What makes cities warmer than countryside

Washington, Variation in how efficiently urban areas release heat back into the lower atmosphere - through the process of convection - is the dominant factor in the daytime "urban heat island" (UHI) effect, a phenomenon that makes urban areas significantly warmer than the surrounding countryside.

The finding challenges a long-held belief that heat in urban areas is driven principally by diminished evaporative cooling through the loss of vegetation.

The effects of impaired "convective efficiency" are particularly acute in wet climates, the findings showed.

"There is a synergistic relationship between climate conditions and the urban heat island," said Xuhui Lee, a professor at Yale University in the US.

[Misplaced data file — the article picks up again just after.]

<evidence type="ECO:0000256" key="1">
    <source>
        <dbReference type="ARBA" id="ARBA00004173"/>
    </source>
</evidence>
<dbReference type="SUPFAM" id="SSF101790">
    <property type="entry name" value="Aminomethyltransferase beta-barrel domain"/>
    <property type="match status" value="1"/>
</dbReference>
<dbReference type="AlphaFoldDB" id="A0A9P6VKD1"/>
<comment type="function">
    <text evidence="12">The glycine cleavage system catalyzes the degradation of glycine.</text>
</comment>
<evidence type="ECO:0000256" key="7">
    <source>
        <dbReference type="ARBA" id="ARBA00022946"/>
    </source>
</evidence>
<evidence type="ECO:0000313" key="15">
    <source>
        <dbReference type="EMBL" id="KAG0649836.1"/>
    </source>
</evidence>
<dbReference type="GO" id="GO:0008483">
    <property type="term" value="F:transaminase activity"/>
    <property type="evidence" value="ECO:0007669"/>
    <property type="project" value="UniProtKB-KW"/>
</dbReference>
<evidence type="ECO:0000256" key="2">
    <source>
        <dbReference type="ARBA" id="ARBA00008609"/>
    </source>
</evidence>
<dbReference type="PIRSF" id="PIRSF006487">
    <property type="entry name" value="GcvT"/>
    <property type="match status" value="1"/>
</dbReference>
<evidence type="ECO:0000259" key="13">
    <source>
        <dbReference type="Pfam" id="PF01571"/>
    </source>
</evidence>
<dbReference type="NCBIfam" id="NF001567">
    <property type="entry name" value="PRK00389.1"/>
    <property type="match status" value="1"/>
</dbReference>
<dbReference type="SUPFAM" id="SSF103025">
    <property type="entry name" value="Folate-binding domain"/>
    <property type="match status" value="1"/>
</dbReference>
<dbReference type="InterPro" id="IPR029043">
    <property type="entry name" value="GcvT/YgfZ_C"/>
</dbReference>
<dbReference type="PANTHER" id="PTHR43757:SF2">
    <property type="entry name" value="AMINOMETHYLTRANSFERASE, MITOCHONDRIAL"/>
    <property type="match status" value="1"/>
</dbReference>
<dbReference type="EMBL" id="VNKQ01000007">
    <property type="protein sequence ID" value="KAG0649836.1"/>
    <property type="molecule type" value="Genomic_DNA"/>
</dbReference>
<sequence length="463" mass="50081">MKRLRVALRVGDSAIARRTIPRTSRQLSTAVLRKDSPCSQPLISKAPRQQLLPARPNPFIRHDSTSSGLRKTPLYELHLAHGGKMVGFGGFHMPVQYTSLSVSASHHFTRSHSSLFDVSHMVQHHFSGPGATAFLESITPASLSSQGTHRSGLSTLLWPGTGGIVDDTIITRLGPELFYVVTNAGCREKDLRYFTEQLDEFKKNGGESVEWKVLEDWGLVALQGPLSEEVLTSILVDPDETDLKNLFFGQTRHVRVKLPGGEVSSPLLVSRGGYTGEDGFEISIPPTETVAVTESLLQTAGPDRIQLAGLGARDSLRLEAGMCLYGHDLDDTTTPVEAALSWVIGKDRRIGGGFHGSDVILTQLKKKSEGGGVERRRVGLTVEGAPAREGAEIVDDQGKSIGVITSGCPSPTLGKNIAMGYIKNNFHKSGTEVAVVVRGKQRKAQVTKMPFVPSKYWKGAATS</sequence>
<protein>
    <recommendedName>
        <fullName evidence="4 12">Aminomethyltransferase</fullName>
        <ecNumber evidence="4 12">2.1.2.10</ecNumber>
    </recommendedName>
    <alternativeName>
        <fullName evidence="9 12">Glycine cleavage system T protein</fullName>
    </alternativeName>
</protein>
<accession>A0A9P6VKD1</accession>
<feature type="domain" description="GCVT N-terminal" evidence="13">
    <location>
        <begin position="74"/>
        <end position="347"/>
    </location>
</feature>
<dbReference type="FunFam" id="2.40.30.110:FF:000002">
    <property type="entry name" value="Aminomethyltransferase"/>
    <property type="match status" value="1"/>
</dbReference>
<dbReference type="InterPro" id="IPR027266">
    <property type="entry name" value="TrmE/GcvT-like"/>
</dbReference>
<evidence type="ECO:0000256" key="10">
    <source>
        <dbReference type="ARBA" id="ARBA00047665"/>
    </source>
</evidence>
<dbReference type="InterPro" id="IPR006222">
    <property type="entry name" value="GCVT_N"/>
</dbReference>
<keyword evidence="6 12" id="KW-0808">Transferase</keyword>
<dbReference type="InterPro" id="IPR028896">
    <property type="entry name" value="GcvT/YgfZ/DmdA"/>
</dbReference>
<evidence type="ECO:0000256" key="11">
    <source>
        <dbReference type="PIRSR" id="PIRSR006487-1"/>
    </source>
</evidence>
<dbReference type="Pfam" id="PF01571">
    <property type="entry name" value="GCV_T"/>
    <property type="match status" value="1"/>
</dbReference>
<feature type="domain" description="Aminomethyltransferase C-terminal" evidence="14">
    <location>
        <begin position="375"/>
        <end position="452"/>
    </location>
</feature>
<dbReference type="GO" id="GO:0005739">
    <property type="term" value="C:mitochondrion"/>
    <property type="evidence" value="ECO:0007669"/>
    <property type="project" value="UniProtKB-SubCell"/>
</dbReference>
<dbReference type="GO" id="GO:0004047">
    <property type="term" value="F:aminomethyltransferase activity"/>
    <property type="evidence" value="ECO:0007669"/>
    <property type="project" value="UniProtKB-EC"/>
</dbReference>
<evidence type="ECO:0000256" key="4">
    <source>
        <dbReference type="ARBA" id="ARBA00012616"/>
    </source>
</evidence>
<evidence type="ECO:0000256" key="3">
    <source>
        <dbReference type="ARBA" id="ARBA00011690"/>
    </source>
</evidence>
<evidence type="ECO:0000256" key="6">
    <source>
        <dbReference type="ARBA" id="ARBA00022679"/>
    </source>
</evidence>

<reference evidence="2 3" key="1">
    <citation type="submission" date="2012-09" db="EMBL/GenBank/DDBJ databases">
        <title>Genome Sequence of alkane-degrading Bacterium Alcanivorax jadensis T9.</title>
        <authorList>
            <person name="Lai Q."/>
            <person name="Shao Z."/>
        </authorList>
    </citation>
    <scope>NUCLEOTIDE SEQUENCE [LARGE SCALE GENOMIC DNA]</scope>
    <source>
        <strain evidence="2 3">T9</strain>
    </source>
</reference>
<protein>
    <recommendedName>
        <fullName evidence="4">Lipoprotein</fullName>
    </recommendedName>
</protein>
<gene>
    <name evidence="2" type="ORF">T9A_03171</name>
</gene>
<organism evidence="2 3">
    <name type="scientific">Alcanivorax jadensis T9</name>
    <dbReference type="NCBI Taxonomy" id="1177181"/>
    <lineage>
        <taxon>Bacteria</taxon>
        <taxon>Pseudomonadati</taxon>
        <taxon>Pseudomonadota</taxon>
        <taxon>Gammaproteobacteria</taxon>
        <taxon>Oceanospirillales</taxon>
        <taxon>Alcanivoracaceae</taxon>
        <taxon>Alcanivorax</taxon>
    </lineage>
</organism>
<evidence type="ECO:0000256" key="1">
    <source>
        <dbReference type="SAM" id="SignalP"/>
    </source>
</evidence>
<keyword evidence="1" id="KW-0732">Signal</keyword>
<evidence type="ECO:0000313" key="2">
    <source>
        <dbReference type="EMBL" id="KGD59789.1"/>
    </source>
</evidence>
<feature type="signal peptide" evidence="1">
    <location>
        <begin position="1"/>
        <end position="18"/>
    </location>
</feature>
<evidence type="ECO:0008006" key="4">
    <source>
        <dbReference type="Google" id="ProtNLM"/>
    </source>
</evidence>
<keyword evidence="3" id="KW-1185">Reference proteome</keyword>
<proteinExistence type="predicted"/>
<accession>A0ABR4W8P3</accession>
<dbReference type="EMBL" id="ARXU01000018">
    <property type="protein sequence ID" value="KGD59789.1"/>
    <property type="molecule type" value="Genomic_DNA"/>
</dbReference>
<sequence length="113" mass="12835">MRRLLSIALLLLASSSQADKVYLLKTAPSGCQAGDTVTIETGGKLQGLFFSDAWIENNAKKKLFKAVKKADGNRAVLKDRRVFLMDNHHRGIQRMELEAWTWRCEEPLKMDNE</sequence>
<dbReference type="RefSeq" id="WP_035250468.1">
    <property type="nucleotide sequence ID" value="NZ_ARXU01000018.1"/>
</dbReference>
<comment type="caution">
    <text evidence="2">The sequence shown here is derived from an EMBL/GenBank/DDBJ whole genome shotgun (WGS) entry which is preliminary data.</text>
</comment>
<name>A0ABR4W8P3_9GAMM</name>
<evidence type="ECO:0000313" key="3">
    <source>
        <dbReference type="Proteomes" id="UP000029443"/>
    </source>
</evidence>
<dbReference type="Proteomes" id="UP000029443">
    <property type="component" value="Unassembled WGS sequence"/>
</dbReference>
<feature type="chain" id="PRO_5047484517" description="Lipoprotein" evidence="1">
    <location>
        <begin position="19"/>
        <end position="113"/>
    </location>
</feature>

"This relationship suggests that the urban heat island will exacerbate heat wave stress on human health in wet climates where temperature effects are already compounded by high humidity," Lee added.

This is a huge concern from a public health perspective, Lee noted.

The study involved analysis of 65 cities across North America. Using satellite data of land surface temperatures and vegetation cover from cities in the United States and Canada, researchers calculated the mean temperature differentials between urban centres and their rural surroundings during both daytime and nighttime hours.

Their results reaffirmed the consensus view that, regardless of the local climate, the release of heat stored in human-built structures is the dominant contributor to UHI during the nighttime.

But during daytime, researchers found, convection is the dominant factor - particularly in "wetter" cities of the southeastern United States.

The study appeared in the journal Nature.

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